Montgomery County executive candidate Douglas M. Duncan has pledged to bring back the Brickyard Educational Farm to the 20-acre Brickyard property in Potomac.
The pledge came in a letter to the Brickyard Coalition, a community organization. The coalition fought County Executive Isiah Leggett’s efforts to negotiate a deal with the landowner, Montgomery County Public Schools, to put soccer fields on the property.
“I pledge to you that I will do everything in my power as the next County Executive to make sure that the Brickyard Educational Farm comes to full fruition on the Brickyard Road property, and serves as a teaching farm for future generations of Montgomery County students and residents,” Duncan wrote in a March 5 letter, after meeting with the coalition.
Duncan (D) was county executive from 1994 to 2006 and is competing with Leggett and Councilman Philip M. Andrews (D-Dist. 3) of Gaithersburg in a June 24 primary.
Leggett (D) was not available to comment for this story.
Duncan and Andrews both asked for meetings with the Brickyard Coalition, said Curt Uhre, a member of the Brickyard Coalition steering committee.
Andrews said that during his meeting with the coalition, they discussed a number of issues, along with the Brickyard Road property.
“I want to make sure that whatever happens to the property is something that is compatible with the community and that the community is involved in the process.” he said. “The process Leggett did [on the soccer fields] was unacceptable. It was behind closed doors. I’m very committed to being transparent.”
Andrews said using the land for an educational farm is appealing.
“The challenge is the property is owned by the Board of Education and they have to decide what to do with it,” he said.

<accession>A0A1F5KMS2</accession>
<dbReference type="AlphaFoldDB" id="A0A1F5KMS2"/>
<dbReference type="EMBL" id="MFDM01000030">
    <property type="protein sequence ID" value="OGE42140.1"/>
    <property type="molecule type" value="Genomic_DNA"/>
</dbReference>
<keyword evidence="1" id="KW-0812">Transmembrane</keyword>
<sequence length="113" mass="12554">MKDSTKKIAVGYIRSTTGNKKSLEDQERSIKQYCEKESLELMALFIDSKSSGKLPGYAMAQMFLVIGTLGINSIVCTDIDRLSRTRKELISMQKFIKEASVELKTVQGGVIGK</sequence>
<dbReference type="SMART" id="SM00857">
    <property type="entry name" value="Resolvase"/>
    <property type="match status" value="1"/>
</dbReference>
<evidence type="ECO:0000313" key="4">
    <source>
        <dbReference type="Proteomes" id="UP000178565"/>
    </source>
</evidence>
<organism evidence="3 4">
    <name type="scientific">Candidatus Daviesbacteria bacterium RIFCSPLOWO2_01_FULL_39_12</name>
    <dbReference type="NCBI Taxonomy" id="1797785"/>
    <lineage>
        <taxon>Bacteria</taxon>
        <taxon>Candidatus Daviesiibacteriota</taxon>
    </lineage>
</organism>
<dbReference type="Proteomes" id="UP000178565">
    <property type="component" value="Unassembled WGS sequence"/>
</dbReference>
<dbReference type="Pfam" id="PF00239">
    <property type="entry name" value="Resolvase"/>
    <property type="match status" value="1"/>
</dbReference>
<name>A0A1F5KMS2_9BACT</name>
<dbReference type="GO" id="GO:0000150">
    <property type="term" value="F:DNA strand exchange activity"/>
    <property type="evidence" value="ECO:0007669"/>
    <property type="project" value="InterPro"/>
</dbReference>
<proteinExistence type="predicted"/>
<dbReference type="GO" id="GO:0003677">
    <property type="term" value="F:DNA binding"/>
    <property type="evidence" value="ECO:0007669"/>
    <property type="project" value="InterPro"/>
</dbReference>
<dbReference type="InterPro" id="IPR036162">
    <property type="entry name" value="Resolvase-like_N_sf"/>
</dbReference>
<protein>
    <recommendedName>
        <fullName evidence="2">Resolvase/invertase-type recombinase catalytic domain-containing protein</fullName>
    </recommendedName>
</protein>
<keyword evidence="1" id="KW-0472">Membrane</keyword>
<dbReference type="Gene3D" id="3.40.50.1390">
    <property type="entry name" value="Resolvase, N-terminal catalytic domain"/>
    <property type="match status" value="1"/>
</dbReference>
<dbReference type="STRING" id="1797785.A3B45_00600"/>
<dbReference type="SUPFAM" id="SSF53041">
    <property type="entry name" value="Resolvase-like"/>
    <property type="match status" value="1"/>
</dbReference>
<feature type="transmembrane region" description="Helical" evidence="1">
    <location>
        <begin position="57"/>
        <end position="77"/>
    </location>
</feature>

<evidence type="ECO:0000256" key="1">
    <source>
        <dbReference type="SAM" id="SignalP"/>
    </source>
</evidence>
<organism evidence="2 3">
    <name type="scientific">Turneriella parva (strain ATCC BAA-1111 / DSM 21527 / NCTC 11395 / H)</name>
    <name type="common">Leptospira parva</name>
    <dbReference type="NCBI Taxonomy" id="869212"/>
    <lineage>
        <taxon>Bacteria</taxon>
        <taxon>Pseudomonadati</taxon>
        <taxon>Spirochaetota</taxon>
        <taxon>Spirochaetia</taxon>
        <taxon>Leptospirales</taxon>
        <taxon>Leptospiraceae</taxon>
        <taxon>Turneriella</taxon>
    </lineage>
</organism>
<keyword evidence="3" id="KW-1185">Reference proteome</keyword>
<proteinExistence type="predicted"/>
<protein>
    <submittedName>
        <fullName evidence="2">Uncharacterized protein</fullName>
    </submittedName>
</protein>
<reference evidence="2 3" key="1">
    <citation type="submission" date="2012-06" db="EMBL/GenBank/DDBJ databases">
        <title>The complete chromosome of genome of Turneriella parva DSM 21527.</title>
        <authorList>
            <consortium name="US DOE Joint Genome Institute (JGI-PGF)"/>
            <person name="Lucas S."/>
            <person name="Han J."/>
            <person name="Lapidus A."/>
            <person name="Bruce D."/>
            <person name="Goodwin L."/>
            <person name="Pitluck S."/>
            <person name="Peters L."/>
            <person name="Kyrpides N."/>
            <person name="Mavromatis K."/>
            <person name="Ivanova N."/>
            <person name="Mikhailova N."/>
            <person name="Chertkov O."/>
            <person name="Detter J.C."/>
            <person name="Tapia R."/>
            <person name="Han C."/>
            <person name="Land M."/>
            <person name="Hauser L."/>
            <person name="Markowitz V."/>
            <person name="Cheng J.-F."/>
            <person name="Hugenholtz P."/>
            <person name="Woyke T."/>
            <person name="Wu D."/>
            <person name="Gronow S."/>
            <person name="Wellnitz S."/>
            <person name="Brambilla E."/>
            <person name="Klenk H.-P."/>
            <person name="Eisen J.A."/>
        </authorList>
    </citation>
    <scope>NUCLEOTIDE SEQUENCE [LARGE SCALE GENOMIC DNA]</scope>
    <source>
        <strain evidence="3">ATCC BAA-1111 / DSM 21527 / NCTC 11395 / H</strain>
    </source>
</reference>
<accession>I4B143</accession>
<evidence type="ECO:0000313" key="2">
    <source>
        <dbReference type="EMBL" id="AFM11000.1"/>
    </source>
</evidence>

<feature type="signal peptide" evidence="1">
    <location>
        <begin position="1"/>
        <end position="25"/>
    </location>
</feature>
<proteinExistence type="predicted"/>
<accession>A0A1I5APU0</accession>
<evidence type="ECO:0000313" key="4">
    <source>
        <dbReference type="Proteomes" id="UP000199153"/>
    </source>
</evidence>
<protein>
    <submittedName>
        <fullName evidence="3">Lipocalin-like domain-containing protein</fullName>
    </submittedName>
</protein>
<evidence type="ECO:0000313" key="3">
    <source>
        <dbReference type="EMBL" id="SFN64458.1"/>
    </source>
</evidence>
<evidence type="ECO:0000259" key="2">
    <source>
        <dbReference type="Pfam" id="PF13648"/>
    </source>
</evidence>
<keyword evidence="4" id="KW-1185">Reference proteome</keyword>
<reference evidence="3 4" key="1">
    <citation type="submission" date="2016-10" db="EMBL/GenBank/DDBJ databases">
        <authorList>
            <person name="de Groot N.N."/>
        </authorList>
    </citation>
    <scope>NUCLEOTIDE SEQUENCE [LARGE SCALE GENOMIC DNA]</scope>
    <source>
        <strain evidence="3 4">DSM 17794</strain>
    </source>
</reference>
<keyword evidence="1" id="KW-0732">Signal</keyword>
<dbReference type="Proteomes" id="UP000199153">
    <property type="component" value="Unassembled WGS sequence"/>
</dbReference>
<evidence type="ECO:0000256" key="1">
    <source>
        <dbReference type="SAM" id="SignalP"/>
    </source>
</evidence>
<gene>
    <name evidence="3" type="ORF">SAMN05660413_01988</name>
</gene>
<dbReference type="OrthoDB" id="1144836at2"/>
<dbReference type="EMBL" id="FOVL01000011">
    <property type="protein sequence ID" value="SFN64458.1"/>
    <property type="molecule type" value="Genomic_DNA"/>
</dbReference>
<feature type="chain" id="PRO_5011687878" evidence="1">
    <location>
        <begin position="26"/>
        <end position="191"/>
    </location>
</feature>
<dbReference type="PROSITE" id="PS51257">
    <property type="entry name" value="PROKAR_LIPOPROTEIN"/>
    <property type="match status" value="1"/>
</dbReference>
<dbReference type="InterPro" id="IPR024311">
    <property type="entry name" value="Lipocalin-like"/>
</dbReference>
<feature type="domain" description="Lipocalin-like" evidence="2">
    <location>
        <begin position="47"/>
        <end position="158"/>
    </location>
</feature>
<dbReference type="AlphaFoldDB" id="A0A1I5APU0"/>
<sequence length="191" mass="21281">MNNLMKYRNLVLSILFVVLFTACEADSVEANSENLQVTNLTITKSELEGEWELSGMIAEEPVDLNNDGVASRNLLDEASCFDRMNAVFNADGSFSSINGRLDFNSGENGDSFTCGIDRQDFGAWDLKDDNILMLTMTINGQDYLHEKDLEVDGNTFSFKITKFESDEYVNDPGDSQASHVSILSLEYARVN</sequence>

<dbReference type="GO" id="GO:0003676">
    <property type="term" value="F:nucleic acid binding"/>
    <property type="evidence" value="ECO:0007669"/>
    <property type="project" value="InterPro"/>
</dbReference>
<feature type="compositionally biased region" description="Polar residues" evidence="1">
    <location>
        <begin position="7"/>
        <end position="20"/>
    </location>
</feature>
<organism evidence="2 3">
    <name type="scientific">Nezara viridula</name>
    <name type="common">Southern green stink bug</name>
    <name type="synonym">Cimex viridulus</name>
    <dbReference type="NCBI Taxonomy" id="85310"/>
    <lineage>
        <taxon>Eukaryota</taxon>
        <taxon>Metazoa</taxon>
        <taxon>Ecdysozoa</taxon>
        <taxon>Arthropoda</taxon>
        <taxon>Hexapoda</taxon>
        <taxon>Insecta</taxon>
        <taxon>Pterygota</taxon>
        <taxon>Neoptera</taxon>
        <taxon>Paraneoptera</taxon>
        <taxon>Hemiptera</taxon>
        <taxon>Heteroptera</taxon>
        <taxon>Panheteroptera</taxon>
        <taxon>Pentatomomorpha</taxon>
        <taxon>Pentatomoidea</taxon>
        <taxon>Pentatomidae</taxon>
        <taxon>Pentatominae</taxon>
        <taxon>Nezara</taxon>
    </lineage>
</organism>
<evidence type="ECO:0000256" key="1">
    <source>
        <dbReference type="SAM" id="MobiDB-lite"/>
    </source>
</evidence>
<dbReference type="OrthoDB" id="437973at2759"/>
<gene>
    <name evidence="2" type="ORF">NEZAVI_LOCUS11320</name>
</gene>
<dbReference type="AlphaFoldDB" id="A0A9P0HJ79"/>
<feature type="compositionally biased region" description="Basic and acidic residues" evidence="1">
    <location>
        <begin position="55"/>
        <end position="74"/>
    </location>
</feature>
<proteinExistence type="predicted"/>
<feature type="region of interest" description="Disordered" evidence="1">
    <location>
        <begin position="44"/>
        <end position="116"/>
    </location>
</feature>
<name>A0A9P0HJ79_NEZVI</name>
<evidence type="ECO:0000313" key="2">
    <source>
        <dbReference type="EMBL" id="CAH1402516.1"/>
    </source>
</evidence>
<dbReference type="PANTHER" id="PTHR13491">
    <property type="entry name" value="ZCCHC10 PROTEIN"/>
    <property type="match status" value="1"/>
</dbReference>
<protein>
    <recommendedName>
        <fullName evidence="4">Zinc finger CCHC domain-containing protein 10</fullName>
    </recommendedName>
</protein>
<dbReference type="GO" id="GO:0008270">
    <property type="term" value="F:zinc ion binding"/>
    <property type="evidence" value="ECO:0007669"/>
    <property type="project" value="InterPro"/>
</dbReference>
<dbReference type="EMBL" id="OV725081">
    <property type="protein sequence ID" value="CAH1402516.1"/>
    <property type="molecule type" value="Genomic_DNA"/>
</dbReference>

The Board of Education can continue to hold the property to eventually use as a school, rent it out, or declare it surplus and sell it. It is on hold, according to MCPS spokesman Dana Tofig.
“I do not believe the status of the site has changed at all,” Tofig wrote in an email on Monday.
Republican candidate Jim Shalleck said he has not contacted the group. Rather, he is responding to groups that reach out to him.
The Brickyard Coalition formed in 2011 to oppose Leggett’s soccer plan. For years, the land had been leased to Nick Maravell, an organic farmer who used the land as a seed farm. His daughter Sophia Maravell started Brickyard Educational Farm in 2012.
Uhre said the coalition opposed the soccer fields because they did not fit with the master plan for the Potomac area. Members believed Leggett made the deal without going through proper channels, including public hearings.
After Leggett halted the soccer field plan in early 2013, the group decided to stay together as a proactive community organization. There are about 1,000 members, Uhre said.
“We are a community organization and recognize the effect elected officials can have on what takes place,” he said. “We’re just being active, good citizens.”
Shalleck applauded the coalition for its commitment to the community.
“That’s the finest example of community involvement,” he said. “We need more of it.”